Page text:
Reflections on Homeownership: 4.5 Years In

 

Life was so busy this summer that I forgot to write my annual reflections on homeownership post, so here I am at 4.5 years in instead. I cannot believe that I am coming up on my five year anniversary of buying this wonderful condo come this spring! This fall marks 5 years since I started looking for a piece of real estate to buy.

There have been many discussions lately over the fact that in today’s hot real estate markets, you need to decide pretty quickly whether you are committed to spending several hundred thousand dollars on a particular piece of real estate. Yet, every week it seems we discover something new and fascinating about this condo in which we live.

Lately, one question has been “How much did I really think through this neighborhood selection?” Within a mile radius, we have what I thought was pretty much everything one needed: a post office, courier services, multiple grocery stores, a library, a drug store or two, a hair salon, barber shop(s), a gas station, park(s), and multiple restaurants. Yet, whenever we want to go to a restaurant, our first choices are never the local ones, which results in Uber’ing to another neighborhood. There is no takeout in the area that I like. (Is that a good thing or a bad thing? Probably not so bad for the wallet.) Our friend in the nearest proximity is a full mile away. It is pretty easy to get downtown and it’s easy for friends to park near us if they drive to visit. The commute to my job at the time was pretty good, as it is to my husband’s job, but my commute to campus is a bit inconvenient, as was my commute to my last job.

We finally finished the furniture tetris game I mentioned last time we talked about my ideas on homeownership. We now have furniture that we both love and that we chose together. We repainted many rooms. We’ve decorated together. It really solidly feels like our place. It is wonderful. Our home brings us joy again.

A realtor told me that they would list this condo of mine for ~45% more than what I paid for it. Two more years or so and that would run up against the $250,000 single capital gains exemption for home value increases, though we may not need to worry about that as we got married and that increases the exemption to a ludicrous $500,000. (I’m unsure what exactly the requirements are to qualify for the married exemption over the single one, however.)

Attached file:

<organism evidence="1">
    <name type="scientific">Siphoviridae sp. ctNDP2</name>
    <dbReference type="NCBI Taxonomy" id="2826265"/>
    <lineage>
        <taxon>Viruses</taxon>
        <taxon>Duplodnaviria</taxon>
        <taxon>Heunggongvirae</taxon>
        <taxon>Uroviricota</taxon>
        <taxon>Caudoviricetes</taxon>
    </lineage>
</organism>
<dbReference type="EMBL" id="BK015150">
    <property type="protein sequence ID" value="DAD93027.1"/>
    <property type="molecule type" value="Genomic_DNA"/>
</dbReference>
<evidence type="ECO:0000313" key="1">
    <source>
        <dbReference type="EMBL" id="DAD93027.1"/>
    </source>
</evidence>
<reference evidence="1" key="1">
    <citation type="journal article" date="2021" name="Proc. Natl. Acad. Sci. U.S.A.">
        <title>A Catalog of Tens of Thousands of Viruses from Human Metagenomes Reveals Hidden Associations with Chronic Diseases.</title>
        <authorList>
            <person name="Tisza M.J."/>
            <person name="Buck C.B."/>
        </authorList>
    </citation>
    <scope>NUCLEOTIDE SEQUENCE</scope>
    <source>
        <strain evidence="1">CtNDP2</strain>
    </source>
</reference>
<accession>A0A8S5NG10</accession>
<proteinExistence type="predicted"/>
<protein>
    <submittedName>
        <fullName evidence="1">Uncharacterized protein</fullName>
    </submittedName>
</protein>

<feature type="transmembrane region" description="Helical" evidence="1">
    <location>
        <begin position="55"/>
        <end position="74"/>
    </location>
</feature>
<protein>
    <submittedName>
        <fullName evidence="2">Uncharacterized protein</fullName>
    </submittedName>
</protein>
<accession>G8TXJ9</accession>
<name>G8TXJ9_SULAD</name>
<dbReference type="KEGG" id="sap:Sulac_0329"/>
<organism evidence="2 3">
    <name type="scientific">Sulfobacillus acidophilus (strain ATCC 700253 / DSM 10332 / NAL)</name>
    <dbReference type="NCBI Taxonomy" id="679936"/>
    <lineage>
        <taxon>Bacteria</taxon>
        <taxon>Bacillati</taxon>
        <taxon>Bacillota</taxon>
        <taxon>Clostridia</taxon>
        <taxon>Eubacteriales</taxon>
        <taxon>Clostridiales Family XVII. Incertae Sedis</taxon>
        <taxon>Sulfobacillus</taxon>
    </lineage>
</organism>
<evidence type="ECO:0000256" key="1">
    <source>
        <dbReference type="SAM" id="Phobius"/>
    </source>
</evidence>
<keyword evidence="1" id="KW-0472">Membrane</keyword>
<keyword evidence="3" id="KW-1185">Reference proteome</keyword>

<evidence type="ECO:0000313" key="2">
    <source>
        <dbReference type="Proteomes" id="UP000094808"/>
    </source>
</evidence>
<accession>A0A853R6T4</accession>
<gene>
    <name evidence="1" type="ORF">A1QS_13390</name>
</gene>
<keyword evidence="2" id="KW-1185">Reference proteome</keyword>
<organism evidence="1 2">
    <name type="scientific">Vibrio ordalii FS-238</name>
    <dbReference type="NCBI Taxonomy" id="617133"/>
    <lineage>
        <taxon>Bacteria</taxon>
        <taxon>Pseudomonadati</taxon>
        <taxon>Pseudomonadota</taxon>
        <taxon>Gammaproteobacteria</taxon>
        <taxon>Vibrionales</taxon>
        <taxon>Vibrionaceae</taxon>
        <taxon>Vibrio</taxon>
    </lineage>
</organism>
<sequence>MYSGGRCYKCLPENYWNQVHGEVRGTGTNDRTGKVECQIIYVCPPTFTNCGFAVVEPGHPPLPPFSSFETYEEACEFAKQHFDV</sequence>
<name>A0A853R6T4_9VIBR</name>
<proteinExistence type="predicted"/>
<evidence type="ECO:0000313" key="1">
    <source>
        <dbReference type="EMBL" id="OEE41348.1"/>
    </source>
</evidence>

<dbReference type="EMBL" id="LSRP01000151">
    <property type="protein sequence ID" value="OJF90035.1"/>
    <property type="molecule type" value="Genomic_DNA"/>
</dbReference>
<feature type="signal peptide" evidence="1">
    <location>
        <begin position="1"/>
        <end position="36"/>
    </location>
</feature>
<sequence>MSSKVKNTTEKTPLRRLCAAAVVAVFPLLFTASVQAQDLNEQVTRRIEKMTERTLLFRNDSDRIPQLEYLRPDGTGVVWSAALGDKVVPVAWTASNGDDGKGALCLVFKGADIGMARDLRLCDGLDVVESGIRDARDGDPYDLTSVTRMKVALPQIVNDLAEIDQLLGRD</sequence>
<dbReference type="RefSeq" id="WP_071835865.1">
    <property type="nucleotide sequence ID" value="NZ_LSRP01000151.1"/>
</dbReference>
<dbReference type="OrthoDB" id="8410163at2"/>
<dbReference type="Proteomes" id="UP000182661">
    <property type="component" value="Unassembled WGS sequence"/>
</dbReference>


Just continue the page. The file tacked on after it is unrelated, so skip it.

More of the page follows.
In 2016, this condo cost a whopping $14,000 in housing expenses (mortgage interest, HOA dues, property taxes, condo insurance, electricity, repairs, interest lost from having the equity locked up, and tax savings).

I was pretty conservative in my calculations when I bought this place, which has now put my husband and I in the situation where our housing costs (including the full required mortgage payment of which only the interest is included in the $14,000 figure) are around 6% of our combined gross income in 2016. If you take out the principal portion of the regular payment, it’s even lower.

Perhaps I skipped the 4 year post back in the summer because we were super busy going to open houses every weekend. We were frustrated with our furniture tetris and unsure that we would ever figure it out, so we became convinced that we might need a larger place. This condo has two bedrooms and is relatively spacious in the lower 1000 sqft range, but we were not utilizing the space particularly well. With our then-existing furnishings, there wasn’t enough room for each of us to feel like we had personal space to pursue our home-based hobbies. The increasing market ranges mean that we would need to spend about 40-50% more than the value of this condo to get a three bedroom townhouse. We developed the mantra “Is this cheaper than moving?” (which is pretty much true for everything when your alternative is to spend several hundred thousand dollars) and we started trying new hypotheses. We hired an interior designer to help us refurnish the living room, who came up with ideas that we never would have. It was expensive, yes, but it sure was cheaper than moving. The designer asked us early in the process “How long do you plan on staying here?” and our answer was “So long as we stay in this city and don’t have children, quite possibly decades.”

Homeownership means that our lives revolve around our central home, rather than our home moving as our lives shift.

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19 thoughts on “Reflections on Homeownership: 4.5 Years In